SAN FRANCISCO (CBS SF) — The tsunami of news about the current coronavirus outbreak and now the shelter-in-place can be overwhelming. To help you navigate through what you need to know — KPIX.com/KPIX 5 News/CBSN Bay Area — will be publishing a news roundup each morning of the top coronavirus-related stories from the last 24 hours so you can start your day with the latest updated developments.


Good News — Neighbors Helping Neighbors

San Jose Long-Distance Courtship Becomes California’s First COVID-19 Virtual Wedding
SAN JOSE — When government offices shut down because of the coronavirus shelter-in-place order, it also shut down a lot of wedding plans. But on Tuesday, love conquered all as the first remote online marriage ceremony in California during the COVID-19 era happened in the South Bay. KPIX 5 spoke with the happy couple minutes after they made it official before a handful of family and friends, many of them joining from India. Love and Sarita Singhal are now the first couple in the state to get married via Zoom. It’s an “I do” unlike any we’ve seen here in California. Read More

For Uplifting Stories Of Neighbors Helping Neighbors Visit Our Better Together Section

Coronavirus Reopening

Gov. Newsom Encourages, Cautions Small Business Owners Ahead Of Phase 2 Reopening
SACRAMENTO — Gov. Gavin Newsom on Tuesday afternoon tried to offer some encouragement to small business owners ahead of the state’s planned Phase 2 coronavirus reopening later this week, while still emphasizing the importance of staying safe and not triggering a second wave of COVID-19 cases. Gov. Newsom delivered his daily update on the state’s response to the coronavirus pandemic from outside the currently-shuttered Display: California gift shop in Sacramento, exactly the kind of small business that his update focused on. The governor outlined the challenges small businesses will be facing with the planned reopening of some retail shops on Friday and the supply chains that serve those businesses. Read More

UC Berkeley Begins Charting Path For Fall Semester; Chancellor Rejects Idea Of Refunding Tuition
BERKELEY — UC Berkeley officials have begun considering a variety of scenarios they will put into place when students return for the fall semester, but refunding tuition is not one of them. In the best case scenario, officials said Tuesday, it will be a mix of online and in-person, on-campus classes. But shifting class from campus to their homes has been an adjustment for many Cal students. “I would really prefer if it was in person but I understand the situation and it’s not as bad as I thought it would’ve been,” Tomas Valencia said. Read More

Coronavirus Shelter In Place

Strong Police Presence Keeps San Jose’s Cinco de Mayo Calm During COVID-19 Pandemic
SAN JOSE — San Jose police kept a strong presence in the parking lots around the intersection of King and Story Roads. For the most of the day, there were only shoppers and a few vendors selling COVID-19 masks, fruit and flags. “Other years, it was a lot more lively,” said fruit vendor Alejandro Reyes. “This year it’s been calm.” But that was not the case on Sunday afternoon when thousands of cars and people jammed up the streets and parking lots between the East Side and Downtown San Jose, some doing burnouts. Read More

DNice Teams Up With Houseparty To DJ A Huge Virtual Prom Party For Class Of 2020
SAN FRANCISCO — As if DNice hasn’t already done his share to make this COVID-19 lockdown bearable with Club Quarantine on Instagram, now he’s teaming up with San Francisco-based app Houseparty to DJ what may be the biggest prom night party ever for the Class of 2020. House Party Prom is happening May 7, from 5 p.m. to 7 p.m. PST. DNice will be headlining, along with IG influencer Zack Bia. The hashtag is #HousepartyProm. Faithful followers remember the first night DNice opened Club Quarantine on IG, from high atop his aerie in NYC, and made it clear we could dance our way through this mess. Read More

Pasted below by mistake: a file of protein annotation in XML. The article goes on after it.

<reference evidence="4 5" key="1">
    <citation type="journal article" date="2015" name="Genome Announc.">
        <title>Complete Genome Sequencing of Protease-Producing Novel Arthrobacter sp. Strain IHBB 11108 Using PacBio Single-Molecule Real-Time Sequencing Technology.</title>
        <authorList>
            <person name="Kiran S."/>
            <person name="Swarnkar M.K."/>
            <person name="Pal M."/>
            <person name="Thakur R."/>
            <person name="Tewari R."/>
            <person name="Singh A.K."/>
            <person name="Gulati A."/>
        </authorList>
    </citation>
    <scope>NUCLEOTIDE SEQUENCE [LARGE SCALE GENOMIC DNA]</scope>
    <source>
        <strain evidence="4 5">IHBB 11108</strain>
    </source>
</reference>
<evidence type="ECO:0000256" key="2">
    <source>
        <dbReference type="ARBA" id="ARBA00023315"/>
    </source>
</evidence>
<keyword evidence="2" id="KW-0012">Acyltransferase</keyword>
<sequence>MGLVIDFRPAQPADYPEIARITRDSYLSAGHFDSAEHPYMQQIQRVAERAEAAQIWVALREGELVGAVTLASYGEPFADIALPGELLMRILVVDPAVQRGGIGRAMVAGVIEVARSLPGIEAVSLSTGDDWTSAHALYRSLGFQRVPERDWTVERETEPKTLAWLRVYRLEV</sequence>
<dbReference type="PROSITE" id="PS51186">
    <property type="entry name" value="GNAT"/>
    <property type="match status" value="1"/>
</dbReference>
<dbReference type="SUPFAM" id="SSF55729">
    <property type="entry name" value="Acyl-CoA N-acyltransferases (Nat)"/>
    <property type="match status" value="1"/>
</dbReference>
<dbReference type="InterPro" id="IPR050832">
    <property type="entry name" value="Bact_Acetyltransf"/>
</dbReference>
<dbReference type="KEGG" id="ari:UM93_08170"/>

Oakland Launches ‘Operation HomeBase’ To Provide Trailers For Homeless, Medically-Vulnerable
OAKLAND — Oakland has launched a program to provide trailers and services for homeless and medically vulnerable people so they can pre-emptively isolate to avoid contracting the coronavirus. Oakland Mayor Libby Schaaf and city officials on Tuesday unveiled Operation HomeBase during a press conference at the site where 67 trailers have been set up in an overflow parking lot next to the Oakland Coliseum complex. The trailers have water and sewer connections and the program includes three meals a day along with case management to search for permanent housing, jobs and other social services, organizers said. Read More

Court Upholds California Ban On Church Services During Coronavirus Pandemic
SACRAMENTO — California Gov. Gavin Newsom had the right to ban church assemblies in the interest of public health during the coronavirus outbreak, a federal judge ruled Tuesday. Newsom’s stay-at-home order did not violate the constitutional rights to free assembly and religion when the Cross Culture Christian Center in Lodi was ordered to cease holding services, Judge John Mendez in Sacramento said. Pastor Jonathan Duncan had continued to assemble after the governor banned public gatherings in March despite warnings it was in violation of state and local orders. Read More

Coronavirus Tracking

UCSF Partners With State To Train Thousands On Contact Tracing
SAN FRANCISCO — University of California at San Francisco will partner with UCLA and the California Department of Public Health to train thousands of residents across the state in public health techniques like contact tracing and case investigation to slow the spread of the COVID-19 coronavirus. The two universities will work with local health departments across the state’s 58 counties to run a 20-hour virtual and in-person academy to develop an army of coronavirus contact tracers who will have the skills to trace the local spread of coronavirus cases. Gov. Gavin Newsom announced the partnership Monday, saying that the effort is an extension of longstanding tracing efforts for other ailments like sexually transmitted diseases, tuberculosis and HIV and AIDS. Read More

Bill Introduced To Collect COVID-19 Data On LGTBQ Community
SAN FRANCISCO — Sen. Scott Wiener, D-San Francisco, introduced a bill Tuesday requiring the state to collect data on how the COVID-19 coronavirus pandemic affects the LGBTQ community. Currently, the state collects coronavirus case, death and hospitalization data by race and ethnicity, age and gender but not by sexuality. Wiener’s bill, Senate Bill 932, would require the state to begin collecting virus data on the LGBTQ community to understand how the virus affects it. Wiener suggested that LGBTQ people could be suffering more from the virus because the community has higher rates of cancer, HIV and AIDS, respiratory issues due to smoking, homelessness and youth homelessness. Read More